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United States v. Robledo

United States District Court, S.D. California

September 24, 2014

UNITED STATES OF AMERICA, Plaintiff,
v.
LUCY ROBLEDO, Defendant.

ORDER

WILLIAM Q. HAYES, District Judge.

The matter before the Court is the Appeal to the District Court Judge regarding the denial of bond by the Magistrate Judge (ECF No. 23) filed by Defendant Lucy Robledo.

FACTS

On March 26, 2014, Defendant Robledo was arrested with Stephanie Rojas at the Port of Entry. At the time of the arrest, Stephanie Rojas made a statement to Homeland Security Investigations Special Agent B. Trammel. Robledo and Rojas were charged by Information in Criminal Case No. 14 CR 1108 WQH with importation of methamphetamine in violation of 21 U.S.C. §§ 952 and 960. On April 3, 2014, the Magistrate Judge set bond conditions for Defendant Robledo at a $40, 000.00 personal appearance bond with signature of two owners of property via trust deed.

On August 12, 2014, Stephanie Rojas entered a plea of guilty to the charge of importation of methamphetamine without a plea agreement in Criminal Case No. 14 CR 1108 WQH.

On August 14, 2014, the grand jury returned an Indictment in this case charging Defendant Robledo in Count 1 with importation of methamphetamine in violation of 21 U.S.C. §§ 952 and 960 and in Count 2 with attempted retaliation against a witness in violation of 18 U.S.C. § 1513(b)(2). Count 2 of the Indictment charged:

Beginning on or about March 26, 2014 and continuing to on or about August 12, 2014, within the Southern District of California, and elsewhere, defendant LUCY ROBLEDO, did knowingly attempt to threaten to engage in conduct which would cause bodily injury to Stephanie Rojas, to wit, directing individuals known and unknown to the Grand Jury to physically harm and threaten to physically harm Stephanie Rojas, with the intent to retaliate against Stephanie Rojas for giving information relating to the commission or possible commission of a Federal offense, to wit, importation of methamphetamine, a Schedule II Controlled Substance, into the United States from a place outside thereof, to Homeland Security Investigations Special Agent B. Trammell, a law enforcement officer, in violation of Title 18, United States Code, Section 1513(b)(2).

(ECF No. 1 at 2).

On August 19, 2014, Defendant Robledo was arraigned on the charges in this case and the Magistrate Judge set the same bond as previously set in 14 CR 1108 WQH.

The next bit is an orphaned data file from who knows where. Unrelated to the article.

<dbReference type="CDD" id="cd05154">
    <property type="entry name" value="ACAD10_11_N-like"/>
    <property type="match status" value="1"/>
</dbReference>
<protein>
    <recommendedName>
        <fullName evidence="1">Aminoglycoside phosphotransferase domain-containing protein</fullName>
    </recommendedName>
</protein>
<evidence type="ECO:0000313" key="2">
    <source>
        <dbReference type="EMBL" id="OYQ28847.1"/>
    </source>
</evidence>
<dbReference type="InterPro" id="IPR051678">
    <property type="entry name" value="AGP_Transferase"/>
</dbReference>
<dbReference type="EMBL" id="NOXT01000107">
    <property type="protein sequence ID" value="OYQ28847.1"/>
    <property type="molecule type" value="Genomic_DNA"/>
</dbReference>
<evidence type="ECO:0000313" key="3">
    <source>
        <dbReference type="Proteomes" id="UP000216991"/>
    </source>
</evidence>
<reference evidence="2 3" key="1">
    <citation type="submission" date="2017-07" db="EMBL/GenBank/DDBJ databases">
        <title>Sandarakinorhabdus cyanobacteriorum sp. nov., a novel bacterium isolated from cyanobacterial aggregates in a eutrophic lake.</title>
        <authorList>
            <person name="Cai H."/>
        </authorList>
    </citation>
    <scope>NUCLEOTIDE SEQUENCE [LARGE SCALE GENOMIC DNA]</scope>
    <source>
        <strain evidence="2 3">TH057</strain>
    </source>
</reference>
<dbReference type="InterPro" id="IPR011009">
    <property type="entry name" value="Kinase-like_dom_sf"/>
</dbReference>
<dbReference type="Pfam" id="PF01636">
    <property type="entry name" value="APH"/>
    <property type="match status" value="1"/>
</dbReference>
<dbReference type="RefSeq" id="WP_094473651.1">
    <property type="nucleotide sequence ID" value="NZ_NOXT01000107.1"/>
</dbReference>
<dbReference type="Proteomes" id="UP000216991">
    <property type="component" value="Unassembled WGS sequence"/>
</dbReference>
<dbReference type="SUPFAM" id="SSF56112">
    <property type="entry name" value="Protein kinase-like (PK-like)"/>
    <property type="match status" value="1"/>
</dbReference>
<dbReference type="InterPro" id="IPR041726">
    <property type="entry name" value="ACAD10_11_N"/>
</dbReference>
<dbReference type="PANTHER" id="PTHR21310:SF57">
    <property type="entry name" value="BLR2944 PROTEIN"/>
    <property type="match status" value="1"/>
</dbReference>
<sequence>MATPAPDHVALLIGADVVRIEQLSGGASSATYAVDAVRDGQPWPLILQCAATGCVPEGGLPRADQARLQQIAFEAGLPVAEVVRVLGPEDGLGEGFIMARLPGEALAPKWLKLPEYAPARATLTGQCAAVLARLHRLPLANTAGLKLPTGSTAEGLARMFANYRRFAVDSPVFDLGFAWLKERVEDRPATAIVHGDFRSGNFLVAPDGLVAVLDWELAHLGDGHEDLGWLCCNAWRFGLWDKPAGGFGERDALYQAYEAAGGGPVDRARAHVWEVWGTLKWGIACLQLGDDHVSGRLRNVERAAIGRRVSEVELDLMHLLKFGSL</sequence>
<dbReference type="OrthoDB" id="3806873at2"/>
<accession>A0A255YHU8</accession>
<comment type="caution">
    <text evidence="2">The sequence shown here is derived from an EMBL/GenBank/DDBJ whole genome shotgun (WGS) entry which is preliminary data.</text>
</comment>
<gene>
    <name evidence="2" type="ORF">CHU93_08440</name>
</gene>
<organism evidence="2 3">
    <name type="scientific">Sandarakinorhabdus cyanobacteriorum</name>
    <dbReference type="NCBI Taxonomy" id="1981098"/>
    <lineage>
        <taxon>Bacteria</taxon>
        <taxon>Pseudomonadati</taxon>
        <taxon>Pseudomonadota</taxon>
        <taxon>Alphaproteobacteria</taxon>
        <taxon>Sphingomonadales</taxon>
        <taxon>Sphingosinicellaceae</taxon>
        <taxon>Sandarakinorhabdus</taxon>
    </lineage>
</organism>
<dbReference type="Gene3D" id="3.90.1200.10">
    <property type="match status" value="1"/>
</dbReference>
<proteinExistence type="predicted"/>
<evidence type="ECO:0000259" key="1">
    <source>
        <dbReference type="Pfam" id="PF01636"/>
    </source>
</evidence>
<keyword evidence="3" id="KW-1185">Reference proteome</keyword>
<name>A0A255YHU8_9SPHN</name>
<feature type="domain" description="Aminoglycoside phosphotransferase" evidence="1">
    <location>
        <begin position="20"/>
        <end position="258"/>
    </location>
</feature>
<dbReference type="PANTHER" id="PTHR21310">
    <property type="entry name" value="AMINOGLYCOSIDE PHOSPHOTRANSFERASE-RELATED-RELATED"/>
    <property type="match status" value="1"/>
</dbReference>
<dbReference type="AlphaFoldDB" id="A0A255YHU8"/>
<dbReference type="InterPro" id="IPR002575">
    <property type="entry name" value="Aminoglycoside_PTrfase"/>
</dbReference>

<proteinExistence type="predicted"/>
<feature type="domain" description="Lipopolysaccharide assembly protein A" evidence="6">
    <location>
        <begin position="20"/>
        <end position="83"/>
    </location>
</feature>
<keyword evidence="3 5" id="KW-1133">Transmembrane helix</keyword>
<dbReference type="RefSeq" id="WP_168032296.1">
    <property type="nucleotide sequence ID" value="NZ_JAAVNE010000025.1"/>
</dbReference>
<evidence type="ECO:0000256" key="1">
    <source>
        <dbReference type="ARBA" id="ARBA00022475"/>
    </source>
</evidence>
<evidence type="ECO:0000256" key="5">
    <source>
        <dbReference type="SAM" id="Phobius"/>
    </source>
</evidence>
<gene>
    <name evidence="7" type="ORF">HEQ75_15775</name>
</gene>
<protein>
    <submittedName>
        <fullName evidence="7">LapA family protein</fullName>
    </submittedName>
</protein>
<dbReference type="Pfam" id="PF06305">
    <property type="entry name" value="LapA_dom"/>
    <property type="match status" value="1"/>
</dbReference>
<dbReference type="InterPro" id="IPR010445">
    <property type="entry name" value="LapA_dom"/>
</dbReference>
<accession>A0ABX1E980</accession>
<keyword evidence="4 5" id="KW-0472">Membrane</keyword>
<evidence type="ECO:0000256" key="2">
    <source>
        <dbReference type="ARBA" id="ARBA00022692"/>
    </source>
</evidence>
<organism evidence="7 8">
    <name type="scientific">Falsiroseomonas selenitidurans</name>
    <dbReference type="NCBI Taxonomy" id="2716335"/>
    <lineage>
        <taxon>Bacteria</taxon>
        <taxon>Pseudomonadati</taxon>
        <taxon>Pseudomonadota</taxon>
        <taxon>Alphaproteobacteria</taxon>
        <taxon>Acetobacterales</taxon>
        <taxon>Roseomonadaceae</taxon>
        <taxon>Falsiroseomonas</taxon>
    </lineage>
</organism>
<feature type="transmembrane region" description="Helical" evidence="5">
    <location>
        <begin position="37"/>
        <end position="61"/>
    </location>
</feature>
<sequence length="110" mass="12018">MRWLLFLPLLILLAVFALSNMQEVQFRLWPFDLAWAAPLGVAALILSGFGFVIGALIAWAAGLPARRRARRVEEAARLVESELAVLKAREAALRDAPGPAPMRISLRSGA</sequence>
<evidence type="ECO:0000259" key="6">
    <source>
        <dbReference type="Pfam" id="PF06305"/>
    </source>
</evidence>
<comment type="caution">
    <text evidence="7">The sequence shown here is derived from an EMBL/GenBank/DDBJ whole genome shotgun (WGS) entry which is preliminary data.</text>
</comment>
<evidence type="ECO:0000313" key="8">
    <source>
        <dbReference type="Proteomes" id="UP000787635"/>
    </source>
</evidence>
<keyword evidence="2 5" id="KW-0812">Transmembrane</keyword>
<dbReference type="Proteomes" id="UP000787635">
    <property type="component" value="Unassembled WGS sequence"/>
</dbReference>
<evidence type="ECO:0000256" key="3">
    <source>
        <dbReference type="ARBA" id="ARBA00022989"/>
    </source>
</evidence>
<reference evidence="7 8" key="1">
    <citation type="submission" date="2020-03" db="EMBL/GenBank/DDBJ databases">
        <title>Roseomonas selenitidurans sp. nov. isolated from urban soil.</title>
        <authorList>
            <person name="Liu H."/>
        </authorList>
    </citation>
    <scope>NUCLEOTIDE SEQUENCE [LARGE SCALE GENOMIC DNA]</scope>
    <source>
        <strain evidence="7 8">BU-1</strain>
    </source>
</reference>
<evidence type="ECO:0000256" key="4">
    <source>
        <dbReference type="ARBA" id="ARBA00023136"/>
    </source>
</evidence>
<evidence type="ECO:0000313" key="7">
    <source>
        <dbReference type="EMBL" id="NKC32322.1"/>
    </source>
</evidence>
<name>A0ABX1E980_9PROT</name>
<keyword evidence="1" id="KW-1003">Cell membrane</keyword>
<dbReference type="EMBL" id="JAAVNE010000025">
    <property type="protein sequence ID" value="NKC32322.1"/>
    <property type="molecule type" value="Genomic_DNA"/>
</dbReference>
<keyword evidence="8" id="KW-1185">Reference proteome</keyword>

On August 19, 2014, the Government filed a motion to dismiss the Information in Criminal Case No. 14 CR 1108 WQH against Defendant Robledo. Counsel for the Government informed the Court that the Government did not have sufficient evidence to proceed on the drug importation charge against Defendant Robledo.

On September 11, 2014, defense counsel in this case requested a further bond hearing with the Magistrate Judge. Defense counsel asserted that the Government's admission that it could not prove the drug charge against Defendant Robledo constituted a change in circumstances and requested that the Court release Defendant on her own signature. Defendant counsel asserted that Defendant was pregnant, that Defendant had no surety, and that the remaining charge of attempted witness retaliation carried a high end guideline range "18-month sentence." (ECF No. 27 at 5).

The Government opposed the request to modify the bond and recounted the following facts to the Magistrate Judge:

Ms. Robledo and her original co-Defendant, Ms. Rojas, were arrested at the port of entry with a load of narcotics. Ms. Rojas gave a statement immediately post-arrest admitting the elements of the offense and saying that she had recruited Ms. Robledo to join her in the endeavor, and that Ms. Robledo's role was to essentially be cover or camouflage. They thought it would be less suspicious to have two people in the vehicle than one.
While M. Robledo was in custody, she - she placed a series of recorded jail calls, in one of which in particular the gentleman on the other end of the call, who we believe, like Ms. Robledo, to be associated with the Eighteenth Street Gang in Los Angeles, said - and I'm not going to get it exactly right, but said, I'm going to tell you this fast because of the recording. I talked to Smiley. Do you want us to lock her up until you get out of custody or just check her? Just put the word out.